The Real Deal on Wall Street: Kind of Sad Investors Don't Know These Six Words
One integral piece to completing the analytical puzzle for me and selecting stocks for our Decoding Wall St. portfolio is the dissection of action words and jargon.
For instance, if a CEO utters such nonsense as, "sales will be relatively strong," it could mean his or her company's sales - like the industry's - will stink and the stock could circle the drain.
On the other hand, experience has taught me that the more financial jargon (honestly, you have never seen a physical "wall of worry" before) that is used in the papers, on television, and within investment spheres of influence - the likelier it is that stocks are under pressure. Granted this is not a precise tool to activate in stock selection, it's based on feel and experience; in my view however, the use of jargon suggests people are reaching to try and explain complicated events that the market is pricing in daily... by sending stocks lower.
Detailed below are but a few of the terms that have surfaced from my realm since the market topped out in early April. Coincidence that "Spailout" is new on the scene after stocks were in correction mode? I think not!
Huh? Precisely my sentiment. "Macro volatility" is a stretch of less than stellar economic reports. "Macro" refers to the broader economy, and "volatility" refers to computer generated numbers being mostly worse than the movers and shakers on Wall Street expected.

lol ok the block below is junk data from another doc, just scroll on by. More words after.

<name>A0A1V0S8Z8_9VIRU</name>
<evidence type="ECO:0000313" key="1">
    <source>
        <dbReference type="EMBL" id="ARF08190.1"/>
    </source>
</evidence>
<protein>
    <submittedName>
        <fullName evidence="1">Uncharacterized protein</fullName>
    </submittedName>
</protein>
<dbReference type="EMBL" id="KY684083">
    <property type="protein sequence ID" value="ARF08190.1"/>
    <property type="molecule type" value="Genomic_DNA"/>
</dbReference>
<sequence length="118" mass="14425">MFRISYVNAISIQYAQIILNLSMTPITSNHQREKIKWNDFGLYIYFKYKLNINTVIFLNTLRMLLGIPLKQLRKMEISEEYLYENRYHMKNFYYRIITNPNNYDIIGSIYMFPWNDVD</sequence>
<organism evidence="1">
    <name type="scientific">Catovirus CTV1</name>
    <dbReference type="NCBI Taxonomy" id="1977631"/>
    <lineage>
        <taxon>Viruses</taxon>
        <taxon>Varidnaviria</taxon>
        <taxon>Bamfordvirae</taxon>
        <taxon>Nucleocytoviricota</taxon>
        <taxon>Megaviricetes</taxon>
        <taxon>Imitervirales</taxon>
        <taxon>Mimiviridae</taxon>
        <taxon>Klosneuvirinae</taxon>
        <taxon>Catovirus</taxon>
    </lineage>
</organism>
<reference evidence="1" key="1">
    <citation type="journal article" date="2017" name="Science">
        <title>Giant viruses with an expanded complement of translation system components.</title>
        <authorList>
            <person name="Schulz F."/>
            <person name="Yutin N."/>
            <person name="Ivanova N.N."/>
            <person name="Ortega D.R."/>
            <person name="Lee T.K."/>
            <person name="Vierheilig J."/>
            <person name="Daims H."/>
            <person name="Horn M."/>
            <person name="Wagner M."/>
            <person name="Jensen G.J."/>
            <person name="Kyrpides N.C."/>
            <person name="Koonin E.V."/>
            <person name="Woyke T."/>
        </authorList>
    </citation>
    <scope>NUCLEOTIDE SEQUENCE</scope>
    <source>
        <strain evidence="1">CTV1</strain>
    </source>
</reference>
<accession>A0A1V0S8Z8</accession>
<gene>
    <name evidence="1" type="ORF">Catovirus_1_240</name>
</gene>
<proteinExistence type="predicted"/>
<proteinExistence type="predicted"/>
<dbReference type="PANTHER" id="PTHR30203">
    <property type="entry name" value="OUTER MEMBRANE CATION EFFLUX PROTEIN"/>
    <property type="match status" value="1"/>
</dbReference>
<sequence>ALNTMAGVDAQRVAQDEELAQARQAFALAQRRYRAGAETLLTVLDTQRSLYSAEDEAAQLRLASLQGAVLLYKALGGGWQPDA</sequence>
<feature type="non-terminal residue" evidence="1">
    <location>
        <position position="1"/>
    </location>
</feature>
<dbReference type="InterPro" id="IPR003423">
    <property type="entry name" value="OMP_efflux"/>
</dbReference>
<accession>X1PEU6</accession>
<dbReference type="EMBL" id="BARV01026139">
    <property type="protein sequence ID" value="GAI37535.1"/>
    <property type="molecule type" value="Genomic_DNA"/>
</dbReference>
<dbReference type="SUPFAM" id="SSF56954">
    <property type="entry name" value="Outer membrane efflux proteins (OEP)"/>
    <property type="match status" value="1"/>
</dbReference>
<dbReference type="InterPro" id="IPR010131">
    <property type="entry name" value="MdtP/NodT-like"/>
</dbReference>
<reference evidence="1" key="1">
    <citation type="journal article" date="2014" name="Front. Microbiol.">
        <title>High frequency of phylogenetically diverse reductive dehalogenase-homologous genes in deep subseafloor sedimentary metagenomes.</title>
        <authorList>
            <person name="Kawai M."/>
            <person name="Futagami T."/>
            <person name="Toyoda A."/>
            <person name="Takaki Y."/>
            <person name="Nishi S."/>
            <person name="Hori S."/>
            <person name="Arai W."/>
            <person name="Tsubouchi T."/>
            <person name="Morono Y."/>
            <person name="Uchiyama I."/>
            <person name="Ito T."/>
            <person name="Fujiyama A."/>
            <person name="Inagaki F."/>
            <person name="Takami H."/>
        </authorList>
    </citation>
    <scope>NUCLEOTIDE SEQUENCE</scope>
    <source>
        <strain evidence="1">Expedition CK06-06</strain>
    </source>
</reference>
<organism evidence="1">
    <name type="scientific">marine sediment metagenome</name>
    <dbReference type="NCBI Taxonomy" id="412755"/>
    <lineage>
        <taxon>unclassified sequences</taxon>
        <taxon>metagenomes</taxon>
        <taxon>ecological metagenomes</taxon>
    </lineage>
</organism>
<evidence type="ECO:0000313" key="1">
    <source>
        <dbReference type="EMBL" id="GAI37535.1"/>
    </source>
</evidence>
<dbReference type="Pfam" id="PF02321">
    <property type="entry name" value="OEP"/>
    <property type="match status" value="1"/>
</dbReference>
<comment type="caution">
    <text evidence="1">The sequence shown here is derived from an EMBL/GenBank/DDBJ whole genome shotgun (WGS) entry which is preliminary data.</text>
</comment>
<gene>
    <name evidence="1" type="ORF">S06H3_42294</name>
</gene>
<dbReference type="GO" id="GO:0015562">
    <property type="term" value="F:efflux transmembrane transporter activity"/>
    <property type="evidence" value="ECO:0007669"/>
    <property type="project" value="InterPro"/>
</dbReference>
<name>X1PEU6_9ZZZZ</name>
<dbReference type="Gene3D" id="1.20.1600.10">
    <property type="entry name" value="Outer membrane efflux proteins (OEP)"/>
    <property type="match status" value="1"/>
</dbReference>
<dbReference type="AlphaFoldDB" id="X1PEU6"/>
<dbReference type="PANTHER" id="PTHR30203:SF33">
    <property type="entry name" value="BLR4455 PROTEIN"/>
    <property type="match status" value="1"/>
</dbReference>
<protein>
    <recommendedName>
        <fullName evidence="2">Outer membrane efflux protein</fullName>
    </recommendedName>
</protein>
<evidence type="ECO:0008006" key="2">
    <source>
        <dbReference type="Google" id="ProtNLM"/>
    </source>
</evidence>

A "sniff-test" is an investor being happy with a development initially, and deciding not to dump his/her shares until he/she gathers more information. Visualize sniffing a baby's diaper. All seems well, so you pack up the car and head to the supermarket... only to find out halfway there something no longer smells right and have to pull over at the nearby gas station.
Perhaps the classic Wall Street saying resulted from old-timers on the Street remembering filling bags of different kinds of candy from the local convenience store in the 1940s. Nevertheless, when the term "mixed bag" is used by economists, analysts, traders, and the like - it means not much is clear in the world of investing. For example, one economic report may signal the labor market is strong, but an earnings report from payroll services firm ADP may stink.
"Mixed bag" ultimately requires investors to do even more homework to fill their heads with reasons why stocks will move up or down.
The most overused word amongst Wall Street pros is "kicking the can down the road", meant to suggest government officials will pass along problems (financial problems, legislative problems) in the future. Heck, government officials want to stay in power, and will prolong usually obvious decisions to prevent getting booted out of office. "Can-kicking" is the new, more concise way of saying "kicking the can down the road".
This one is a new term to the scene, but one with potentially huge global economic ramifications. In a "European Divorce", Greece essentially exits the Eurozone because it's unable to form a government that adheres to previously agreed upon bailout terms. No adherence means no money from Eurozone friends - which means a default and back to being a European loner.
This is the lazy person's way of saying "safehavens," which is meant to cover up that lazy person's way of saying that, "investors are buying investments that are safer than stocks, such as debt issued by the U.S. Treasury."
See more of Brian Sozzi at Decoding Wall St, here.
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